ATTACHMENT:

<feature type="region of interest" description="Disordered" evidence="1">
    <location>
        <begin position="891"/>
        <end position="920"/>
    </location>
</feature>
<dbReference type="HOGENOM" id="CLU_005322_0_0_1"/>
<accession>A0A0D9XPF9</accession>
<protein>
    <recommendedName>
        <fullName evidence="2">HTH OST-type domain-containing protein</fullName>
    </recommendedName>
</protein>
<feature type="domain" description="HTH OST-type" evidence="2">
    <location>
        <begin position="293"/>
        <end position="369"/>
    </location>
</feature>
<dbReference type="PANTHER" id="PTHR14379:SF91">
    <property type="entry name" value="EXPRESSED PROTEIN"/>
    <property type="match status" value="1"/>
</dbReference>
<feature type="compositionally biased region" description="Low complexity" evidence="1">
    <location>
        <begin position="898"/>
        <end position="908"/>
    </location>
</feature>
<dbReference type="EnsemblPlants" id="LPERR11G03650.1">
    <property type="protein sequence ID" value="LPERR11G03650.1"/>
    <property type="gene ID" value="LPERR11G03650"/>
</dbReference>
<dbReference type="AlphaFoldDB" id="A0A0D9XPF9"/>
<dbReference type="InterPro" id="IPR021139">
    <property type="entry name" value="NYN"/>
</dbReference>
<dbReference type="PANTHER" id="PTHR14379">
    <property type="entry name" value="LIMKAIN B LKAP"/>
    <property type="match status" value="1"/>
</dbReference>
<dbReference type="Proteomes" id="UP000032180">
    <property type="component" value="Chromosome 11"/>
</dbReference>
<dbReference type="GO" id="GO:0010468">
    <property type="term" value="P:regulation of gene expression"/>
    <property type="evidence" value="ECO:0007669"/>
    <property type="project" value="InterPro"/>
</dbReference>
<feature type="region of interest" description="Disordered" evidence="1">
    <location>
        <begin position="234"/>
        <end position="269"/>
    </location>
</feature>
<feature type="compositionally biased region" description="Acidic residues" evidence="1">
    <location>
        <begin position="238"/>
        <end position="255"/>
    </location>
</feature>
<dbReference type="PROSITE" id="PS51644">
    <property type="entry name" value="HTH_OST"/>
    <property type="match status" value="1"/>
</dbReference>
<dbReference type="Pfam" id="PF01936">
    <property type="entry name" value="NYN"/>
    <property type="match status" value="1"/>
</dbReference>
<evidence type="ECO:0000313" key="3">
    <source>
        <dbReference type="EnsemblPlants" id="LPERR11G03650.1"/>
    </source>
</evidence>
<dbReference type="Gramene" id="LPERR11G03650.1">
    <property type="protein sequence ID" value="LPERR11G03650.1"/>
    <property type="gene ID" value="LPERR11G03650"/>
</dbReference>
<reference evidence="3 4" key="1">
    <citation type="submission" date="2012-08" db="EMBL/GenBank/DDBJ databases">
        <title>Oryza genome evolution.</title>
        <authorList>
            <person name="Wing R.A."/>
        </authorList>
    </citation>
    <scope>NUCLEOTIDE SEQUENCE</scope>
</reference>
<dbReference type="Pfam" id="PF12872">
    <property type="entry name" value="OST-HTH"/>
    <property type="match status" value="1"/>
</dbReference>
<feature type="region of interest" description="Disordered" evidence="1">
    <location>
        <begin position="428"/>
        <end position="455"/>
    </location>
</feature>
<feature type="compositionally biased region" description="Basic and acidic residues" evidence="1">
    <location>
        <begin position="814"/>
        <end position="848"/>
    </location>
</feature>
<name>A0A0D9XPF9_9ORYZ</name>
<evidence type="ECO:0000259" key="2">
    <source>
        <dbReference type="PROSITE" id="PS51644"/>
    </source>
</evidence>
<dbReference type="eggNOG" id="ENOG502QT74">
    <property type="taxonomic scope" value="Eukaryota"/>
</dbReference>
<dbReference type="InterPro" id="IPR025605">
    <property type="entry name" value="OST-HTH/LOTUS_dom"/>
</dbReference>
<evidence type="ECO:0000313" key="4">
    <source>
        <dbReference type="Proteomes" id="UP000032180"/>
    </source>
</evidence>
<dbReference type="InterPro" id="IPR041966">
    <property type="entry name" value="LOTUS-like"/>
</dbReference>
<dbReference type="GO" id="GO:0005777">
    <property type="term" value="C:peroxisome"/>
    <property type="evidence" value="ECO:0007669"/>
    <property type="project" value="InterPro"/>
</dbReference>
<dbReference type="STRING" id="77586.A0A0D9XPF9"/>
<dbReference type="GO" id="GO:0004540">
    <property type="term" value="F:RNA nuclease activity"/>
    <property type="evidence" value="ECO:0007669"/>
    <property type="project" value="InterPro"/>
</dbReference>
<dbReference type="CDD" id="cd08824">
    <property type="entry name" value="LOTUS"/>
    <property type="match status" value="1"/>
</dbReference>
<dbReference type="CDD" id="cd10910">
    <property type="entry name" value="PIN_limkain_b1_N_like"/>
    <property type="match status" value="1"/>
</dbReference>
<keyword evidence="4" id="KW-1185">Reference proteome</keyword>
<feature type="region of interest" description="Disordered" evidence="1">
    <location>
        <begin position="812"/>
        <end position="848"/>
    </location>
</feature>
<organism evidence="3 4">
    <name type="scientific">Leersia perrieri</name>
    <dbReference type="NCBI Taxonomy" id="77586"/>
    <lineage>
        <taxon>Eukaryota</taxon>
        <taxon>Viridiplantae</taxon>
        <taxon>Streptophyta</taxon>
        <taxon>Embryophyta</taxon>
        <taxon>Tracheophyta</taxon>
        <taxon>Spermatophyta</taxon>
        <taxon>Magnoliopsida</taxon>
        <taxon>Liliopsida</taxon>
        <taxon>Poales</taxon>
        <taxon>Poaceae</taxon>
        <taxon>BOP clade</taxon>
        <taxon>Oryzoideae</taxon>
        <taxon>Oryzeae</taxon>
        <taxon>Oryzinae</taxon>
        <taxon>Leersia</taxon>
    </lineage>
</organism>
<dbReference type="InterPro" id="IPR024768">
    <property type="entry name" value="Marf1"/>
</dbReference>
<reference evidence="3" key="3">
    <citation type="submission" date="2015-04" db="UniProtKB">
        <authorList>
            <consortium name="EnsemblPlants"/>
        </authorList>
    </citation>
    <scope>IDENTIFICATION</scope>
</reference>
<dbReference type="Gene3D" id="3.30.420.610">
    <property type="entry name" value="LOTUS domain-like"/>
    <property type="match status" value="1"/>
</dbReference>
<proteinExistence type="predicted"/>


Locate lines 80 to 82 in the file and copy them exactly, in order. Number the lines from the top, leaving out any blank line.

    <citation type="submission" date="2012-08" db="EMBL/GenBank/DDBJ databases">
        <title>Oryza genome evolution.</title>
        <authorList>